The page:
"Darkness'" “The Promised Land” kept the high energy before a pair of soulful covers -- The Temptations’ “The Way You Do the Things You Do” and Wilson Pickett’s “634-5789” -- featured The Boss running in the pit and crowd surfing.
That was just a set-up for a rousing version of “The Ghost of Tom Joad” with Morello, whose band covered the song for their cover album, Renegades. Springsteen and Morello traded singing verses before sharing choruses and playing dueling guitar solos. Morello took the final solo, wailing in vintage-Rage fashion, with wah-wah and scratching akin to the solo in Rage Against the Machine's "Bulls On Parade."
The set wrapped up with a stirring performance of “The Rising,” “Lonesome Day,” “We Are Alive” and “Land of Hope and Dreams.” The band took center stage before retreating and returning for the encore’s first song, the inspirational “Rocky Ground,” which Springsteen used as a platform to commend L.A.-area food banks and PATH, an organization to help homeless citizens.
The end of the encore was non-stop, upbeat action, as the band reeled off a cover of the 1960s pop hit, “California Sun,” right before “Born to Run” turned the crowd into a state of rocking fervor.
As if the energy could not have been more palpable after Springsteen’s signature song, “Dancing in the Dark” sent fans to new heights. Soozie Tyrell provided the famous synthesizer line on her violin as drummer Max Weinberg kept the song at its original high tempo. Near the song’s end, Springsteen moved to stage right and pulled up a woman on stage. “I brought my sister here tonight,” he said to the crowd’s delight before dancing with her to close the song.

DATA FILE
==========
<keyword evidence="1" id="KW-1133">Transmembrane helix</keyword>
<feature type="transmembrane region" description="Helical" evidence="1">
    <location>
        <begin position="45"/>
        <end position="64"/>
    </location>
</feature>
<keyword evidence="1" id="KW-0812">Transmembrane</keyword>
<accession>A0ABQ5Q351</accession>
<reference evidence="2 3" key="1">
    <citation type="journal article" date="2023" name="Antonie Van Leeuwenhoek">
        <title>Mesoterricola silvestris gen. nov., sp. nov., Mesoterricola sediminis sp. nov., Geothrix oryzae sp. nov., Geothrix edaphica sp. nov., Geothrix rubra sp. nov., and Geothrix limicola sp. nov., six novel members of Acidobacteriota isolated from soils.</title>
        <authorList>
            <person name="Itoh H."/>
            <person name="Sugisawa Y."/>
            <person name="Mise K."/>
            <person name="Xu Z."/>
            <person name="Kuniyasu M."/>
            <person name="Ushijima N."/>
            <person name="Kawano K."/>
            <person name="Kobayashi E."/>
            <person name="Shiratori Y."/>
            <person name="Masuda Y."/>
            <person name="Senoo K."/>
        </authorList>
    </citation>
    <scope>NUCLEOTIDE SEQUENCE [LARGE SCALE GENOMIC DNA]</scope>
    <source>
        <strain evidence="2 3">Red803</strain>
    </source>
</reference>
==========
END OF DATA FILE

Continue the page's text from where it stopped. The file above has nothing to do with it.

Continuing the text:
The show wrapped up with “Tenth Avenue Freeze-Out,” the up-tempo, feel-good song from Born to Run. As Springsteen roamed the crowd before the final verse, he belted, “Now this is the important part!” He took his spot in the middle of the pit and sang a cappella, “When the change was made uptown and the Big Man joined the band.” He stood there and encouraged cheers in tribute for his lost friend in Clarence Clemons as an in-memoriam slideshow played. The band resumed play and ended the song in a roaring crescendo.
Each one took center with The Boss, and took the gracious applause, filing off stage afterward. Springsteen was the last to leave, soaking in the undivided attention the 16,000-plus showed. Just under three hours later from when he came on stage, he took his final steps off. And he’ll do the same thing Friday night in the same venue.
Forty-plus years later, Springsteen still brought it every night. The only problem with the evening would be “Thunder Road's" snub off the playlist as well as a lack of my personal favorite, “Backstreets.” But the band’s catalogue is so large that relatively smaller songs need to be dusted off. I’m nitpicking.
I had heard that The Boss gives legendary live performances but would not accept that fact until I watched him play in front of my eyes. A part of me thought his rhetorical question of “are you ready to be transformed” was clichéd. My only problem now is that I cannot attend his second show in town on Friday. And that’s an upsetting realization.